One of my Writing Resolutions this year is to "Write More". Here is how I plan to do it.
For me, finding the time to write has been relatively easy. I run to my study whenever I find a lull in the hectic pace of my family life or, you know, pretty much whenever everyone around me stops screaming for a few minutes.
Setting up the space has worked out fine. Although I do share my office space, I have a dedicated writing area that is all my own (once everyone in the family clears out of the doorway).
So what has stopped me, up until now, from writing more? Why is it that when I sit down on my computer, I don't write nonstop for the half-hour or hour allotted to me that day?
First of all, the internet is a constant lure for me. I want to research something to put into my story or my blog and I suddenly find myself playing a few games of Bubble Town. After a while, I forget why I even came in the study in the first place.
Then, I want to find out what's happening in the rest of my house. What is there to snack on? Who's in the living room and what are they watching on t.v.? There goes another hour, willingly frittered away, on Thinsations and reruns of Chopped.
What have I learned from the examples above?
Writing is solitary. It disconnects you from the world--which is a good thing if you want to get a story done. You need to be alone. But now, as I get older, I have less tolerance for being alone. I want company. I crave connections, whether it's with my family in front of the television or on Twitter with a few hundred strangers.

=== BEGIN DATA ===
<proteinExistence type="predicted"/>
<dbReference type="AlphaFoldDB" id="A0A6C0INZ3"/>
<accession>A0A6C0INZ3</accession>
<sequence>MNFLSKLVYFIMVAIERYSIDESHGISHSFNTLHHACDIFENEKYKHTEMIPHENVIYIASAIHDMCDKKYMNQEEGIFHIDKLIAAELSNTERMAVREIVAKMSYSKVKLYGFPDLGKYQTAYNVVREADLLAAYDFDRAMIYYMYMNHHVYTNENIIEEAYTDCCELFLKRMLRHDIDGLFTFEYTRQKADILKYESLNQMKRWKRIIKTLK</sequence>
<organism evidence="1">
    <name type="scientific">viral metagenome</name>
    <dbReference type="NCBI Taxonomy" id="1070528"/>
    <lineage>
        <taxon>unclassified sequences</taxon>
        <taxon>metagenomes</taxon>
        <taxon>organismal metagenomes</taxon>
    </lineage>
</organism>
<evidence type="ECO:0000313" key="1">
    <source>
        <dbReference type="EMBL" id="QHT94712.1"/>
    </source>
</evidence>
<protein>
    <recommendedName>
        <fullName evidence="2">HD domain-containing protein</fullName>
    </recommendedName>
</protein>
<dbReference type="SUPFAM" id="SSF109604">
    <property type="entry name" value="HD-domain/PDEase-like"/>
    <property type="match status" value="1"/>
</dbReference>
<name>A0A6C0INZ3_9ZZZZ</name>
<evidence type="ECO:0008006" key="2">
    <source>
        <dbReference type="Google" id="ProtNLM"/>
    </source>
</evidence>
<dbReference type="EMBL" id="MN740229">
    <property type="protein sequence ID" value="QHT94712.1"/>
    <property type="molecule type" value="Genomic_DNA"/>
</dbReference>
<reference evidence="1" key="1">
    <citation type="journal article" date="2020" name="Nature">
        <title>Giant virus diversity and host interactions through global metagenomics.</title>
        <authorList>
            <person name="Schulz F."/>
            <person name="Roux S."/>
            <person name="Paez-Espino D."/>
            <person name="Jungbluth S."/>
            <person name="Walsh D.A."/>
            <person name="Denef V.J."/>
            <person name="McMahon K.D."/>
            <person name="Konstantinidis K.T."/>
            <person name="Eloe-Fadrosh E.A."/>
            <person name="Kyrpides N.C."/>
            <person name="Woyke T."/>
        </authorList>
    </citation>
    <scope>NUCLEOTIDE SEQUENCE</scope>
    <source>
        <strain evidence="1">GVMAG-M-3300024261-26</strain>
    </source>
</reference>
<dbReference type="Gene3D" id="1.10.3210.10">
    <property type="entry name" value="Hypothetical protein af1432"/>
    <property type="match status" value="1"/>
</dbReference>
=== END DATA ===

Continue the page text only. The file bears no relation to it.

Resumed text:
This is a change that's happened within me. Life has sped up and I have gone along with the new breakneck pace. I need to slow down. I need to think. To reflect. To savour both the thought process of writing and the writing itself.
So these are the techniques I will be trying out when I have my regular writing time:
1) Breathe. Empty my mind. Meditate. I want to spend at least five minutes doing nothing but preparing myself to write every time I want to sit down in front of the computer.
2) Time myself. I will set a timer next to me so that I know how long I've been in front of the computer.
3) Set mini-goals. I will not get up from my desk until I have 100, 500 or 1,000 words written. I don't care if it takes me ten minutes or hours to reach that goal.
4) Be flexible. This one seems to go against my previous techniques but I also need to give myself the ability to balance my family, friends and day job. If I can't, say, write ten pages this week, I can role this part of my goal into the following week and aim for twelve pages then.